See that fat, white, full notebook (the one that is open in the foreground)? The entire notebook contains plans for, and drafts of, Melissa's Egyptian story (and this is just part of it). One of Melissa's learning passions over the years was Egyptology. She worked on this story for many years, writing and rewriting, often for many hours a day. And now she's working on it again. It's a wonderful story! And writing it was mostly how Melissa learned to write.

Actually, that's how everyone in our home learned to write. By writing.There was a lot of seemingly endless natural narration going on, constant reading aloud, and perpetual individual reading. Words and language were always fun pursuits for our entire family, so writing was a fairly natural thing to do in our home. We loved the dictionary and thesaurus. We love knowing etymology and reading about writing. We loved word games. We loved learning new words, and we learned them all the time as we read outstanding literature. We had a long shelf full of good books about writing, and they were well-consulted and willingly read.

One of my three daily expectations when the kids were young was to write something-- anything-- every day. And, boy, did they find creative and interesting ways to do it. Looking at this writing now is a whole bunch of fun!

We tried an occasional writing curriculum but didn't finish one of them. Honestly, in almost every case, I think curriculums are painful to slog through and produce painful writing to read. The writing my kids produced while trying to do some of those assignments was the worst writing they ever did. It was much better all around when the kids wrote whatever they chose to write.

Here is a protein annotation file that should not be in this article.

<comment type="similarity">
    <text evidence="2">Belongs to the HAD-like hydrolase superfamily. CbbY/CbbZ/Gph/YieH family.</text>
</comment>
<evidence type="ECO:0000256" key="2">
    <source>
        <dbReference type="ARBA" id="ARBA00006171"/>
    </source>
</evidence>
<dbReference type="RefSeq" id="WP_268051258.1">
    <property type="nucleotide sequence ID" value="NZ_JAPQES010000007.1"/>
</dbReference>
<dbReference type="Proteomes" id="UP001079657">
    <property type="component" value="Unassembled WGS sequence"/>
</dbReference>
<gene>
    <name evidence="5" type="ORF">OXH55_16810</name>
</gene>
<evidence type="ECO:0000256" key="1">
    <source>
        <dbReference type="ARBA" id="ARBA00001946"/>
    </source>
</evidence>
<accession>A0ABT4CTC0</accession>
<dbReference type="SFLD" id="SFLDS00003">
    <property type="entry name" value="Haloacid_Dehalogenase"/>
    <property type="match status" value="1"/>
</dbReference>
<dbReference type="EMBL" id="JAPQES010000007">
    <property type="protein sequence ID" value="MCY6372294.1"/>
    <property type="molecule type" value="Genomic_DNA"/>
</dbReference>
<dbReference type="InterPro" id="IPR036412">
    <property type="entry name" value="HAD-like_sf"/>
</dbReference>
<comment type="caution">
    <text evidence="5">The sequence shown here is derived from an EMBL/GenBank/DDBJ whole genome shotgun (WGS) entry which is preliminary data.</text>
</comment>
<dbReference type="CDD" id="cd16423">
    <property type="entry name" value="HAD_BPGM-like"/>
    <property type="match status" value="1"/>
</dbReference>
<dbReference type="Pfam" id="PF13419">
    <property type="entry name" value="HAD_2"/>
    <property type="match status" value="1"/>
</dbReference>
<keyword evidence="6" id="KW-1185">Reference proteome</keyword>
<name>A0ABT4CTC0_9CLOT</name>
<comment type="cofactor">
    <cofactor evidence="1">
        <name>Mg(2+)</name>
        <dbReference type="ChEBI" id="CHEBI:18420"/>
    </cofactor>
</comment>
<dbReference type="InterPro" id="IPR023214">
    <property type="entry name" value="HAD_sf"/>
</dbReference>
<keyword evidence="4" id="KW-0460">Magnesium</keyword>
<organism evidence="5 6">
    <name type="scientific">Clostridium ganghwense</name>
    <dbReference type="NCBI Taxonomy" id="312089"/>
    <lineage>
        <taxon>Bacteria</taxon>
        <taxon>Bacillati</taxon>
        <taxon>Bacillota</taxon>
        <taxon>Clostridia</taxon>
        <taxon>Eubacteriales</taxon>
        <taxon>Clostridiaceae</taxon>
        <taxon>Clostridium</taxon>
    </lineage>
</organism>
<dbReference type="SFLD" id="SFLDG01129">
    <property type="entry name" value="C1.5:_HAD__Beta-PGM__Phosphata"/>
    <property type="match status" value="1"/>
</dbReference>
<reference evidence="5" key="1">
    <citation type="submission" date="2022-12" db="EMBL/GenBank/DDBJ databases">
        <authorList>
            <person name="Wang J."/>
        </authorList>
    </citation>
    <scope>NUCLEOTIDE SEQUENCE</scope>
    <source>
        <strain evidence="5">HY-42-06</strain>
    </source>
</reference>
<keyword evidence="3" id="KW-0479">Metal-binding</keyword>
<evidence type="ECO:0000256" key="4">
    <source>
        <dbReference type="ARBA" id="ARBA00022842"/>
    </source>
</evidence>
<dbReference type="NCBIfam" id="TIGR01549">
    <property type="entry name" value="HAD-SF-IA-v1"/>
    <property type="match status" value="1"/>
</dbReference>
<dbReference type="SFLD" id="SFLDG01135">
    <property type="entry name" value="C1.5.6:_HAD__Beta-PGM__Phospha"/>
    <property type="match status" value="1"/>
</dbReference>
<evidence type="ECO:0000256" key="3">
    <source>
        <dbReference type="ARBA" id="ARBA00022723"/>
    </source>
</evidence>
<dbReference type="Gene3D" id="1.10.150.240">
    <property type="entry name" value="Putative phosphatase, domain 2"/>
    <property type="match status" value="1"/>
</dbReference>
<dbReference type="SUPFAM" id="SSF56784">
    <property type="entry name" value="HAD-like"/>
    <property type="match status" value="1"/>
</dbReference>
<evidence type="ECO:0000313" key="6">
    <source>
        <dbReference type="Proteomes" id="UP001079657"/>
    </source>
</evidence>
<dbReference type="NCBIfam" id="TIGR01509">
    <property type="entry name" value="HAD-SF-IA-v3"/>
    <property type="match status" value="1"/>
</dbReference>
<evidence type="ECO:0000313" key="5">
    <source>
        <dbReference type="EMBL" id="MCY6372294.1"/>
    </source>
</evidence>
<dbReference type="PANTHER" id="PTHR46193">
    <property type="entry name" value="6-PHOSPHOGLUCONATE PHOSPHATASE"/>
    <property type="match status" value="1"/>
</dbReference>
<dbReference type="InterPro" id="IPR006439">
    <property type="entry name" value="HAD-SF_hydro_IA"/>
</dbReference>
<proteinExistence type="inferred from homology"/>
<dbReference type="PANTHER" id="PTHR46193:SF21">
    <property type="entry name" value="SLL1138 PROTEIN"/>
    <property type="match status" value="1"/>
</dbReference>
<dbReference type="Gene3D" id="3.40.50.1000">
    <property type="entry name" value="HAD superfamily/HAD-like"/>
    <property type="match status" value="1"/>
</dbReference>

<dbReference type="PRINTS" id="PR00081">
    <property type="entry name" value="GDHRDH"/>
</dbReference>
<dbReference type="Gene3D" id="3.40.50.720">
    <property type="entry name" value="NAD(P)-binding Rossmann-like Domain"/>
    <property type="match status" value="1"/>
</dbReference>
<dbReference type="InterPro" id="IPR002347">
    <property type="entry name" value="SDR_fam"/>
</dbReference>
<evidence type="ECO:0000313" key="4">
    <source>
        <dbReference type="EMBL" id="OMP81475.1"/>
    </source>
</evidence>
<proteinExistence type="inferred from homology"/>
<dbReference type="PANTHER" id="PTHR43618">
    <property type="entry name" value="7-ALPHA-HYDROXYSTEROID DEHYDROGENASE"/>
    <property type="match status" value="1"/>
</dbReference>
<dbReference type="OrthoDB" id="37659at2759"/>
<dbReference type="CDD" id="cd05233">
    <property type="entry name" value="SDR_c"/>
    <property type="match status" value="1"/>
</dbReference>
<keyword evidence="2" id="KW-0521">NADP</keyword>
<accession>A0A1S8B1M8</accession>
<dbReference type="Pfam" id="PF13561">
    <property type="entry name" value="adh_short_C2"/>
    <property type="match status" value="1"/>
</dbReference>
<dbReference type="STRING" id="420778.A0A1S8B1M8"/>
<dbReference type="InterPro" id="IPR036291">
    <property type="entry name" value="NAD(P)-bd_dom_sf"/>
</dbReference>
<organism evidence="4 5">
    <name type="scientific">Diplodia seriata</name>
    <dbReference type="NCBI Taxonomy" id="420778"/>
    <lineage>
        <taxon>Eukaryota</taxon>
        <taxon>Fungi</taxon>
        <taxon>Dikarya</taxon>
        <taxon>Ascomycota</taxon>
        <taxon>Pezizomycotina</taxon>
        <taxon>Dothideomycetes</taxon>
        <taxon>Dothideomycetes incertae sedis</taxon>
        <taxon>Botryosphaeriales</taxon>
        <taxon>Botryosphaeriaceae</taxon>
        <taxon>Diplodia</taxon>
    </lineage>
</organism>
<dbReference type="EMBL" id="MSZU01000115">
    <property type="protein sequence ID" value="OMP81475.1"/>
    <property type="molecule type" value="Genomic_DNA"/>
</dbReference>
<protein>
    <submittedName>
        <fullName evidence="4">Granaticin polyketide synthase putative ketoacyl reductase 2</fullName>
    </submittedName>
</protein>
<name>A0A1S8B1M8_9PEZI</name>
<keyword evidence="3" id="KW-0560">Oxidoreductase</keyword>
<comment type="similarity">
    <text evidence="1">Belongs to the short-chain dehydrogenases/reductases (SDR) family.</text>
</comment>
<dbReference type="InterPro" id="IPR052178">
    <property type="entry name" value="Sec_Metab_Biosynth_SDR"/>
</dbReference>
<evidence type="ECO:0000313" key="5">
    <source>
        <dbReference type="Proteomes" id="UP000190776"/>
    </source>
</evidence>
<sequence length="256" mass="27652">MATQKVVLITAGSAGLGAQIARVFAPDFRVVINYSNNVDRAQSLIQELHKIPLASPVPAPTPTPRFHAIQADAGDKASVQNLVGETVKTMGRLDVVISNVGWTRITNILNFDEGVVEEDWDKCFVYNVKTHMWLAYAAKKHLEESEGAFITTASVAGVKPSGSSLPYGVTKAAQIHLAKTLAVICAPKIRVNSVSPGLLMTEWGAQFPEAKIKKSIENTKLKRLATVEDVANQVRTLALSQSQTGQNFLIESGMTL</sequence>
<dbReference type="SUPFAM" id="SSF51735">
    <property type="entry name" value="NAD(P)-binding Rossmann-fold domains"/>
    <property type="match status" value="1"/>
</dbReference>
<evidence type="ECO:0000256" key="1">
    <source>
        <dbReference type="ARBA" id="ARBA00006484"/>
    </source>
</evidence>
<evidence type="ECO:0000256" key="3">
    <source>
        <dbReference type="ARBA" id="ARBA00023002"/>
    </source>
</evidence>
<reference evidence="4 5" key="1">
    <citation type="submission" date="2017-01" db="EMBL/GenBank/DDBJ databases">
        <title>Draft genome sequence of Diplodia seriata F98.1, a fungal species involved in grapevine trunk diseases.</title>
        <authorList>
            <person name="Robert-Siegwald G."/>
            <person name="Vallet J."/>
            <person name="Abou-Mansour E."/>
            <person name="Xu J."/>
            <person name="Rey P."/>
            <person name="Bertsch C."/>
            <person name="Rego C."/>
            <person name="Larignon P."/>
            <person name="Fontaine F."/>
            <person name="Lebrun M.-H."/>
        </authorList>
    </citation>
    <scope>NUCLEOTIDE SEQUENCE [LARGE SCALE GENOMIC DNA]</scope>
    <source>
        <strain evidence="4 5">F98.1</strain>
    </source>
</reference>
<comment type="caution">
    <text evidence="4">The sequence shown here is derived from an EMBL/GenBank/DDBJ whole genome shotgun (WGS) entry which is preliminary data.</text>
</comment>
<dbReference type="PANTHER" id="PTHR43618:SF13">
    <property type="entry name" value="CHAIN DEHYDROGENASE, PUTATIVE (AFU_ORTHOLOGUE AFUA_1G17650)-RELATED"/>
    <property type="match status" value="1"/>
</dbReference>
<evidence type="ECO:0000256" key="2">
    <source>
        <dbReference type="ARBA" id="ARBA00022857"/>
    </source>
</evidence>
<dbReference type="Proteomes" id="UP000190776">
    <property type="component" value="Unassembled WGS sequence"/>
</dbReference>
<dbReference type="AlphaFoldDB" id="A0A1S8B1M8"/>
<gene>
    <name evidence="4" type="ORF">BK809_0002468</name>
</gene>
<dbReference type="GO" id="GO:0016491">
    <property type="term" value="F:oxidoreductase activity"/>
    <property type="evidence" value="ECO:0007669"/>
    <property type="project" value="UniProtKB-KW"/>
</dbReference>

A lot of people rave about some of the curriculums we happened to hate, but we each need to find what works best, and most pleasantly, for us. We found that a natural, organic way of learning pretty much everything was the best fit for our family. We liked a freestyle homeschool.

My kids were serious about writing and didn't want to fiddle around with writing games and prompts and what they considered to be time-wasting exercises (no matter how much "fun" they were supposed to be). There were no reports written. No assigned essays. No research papers. Nothing. The kids just wanted to get on with the business of writing something that was relevant and meaningful to them, and that was just fine by me. They all thrived doing this. And, no, there were no gaping holes in their writing knowledge or proficiency. They are wonderful writers and have been highly praised in college for their fine papers and stylish writing.

Writing resources and helps we liked for our very young writers:

Any Child Can Write (Harvey Weiner)
Writing From Home (Susan Richman)
Ruth Beechick's little 3 R's booklet on Language.
Charlotte Mason's idea of narration.
Reading and memorizing fun poetry.
Write whatever you want; just write, write, write!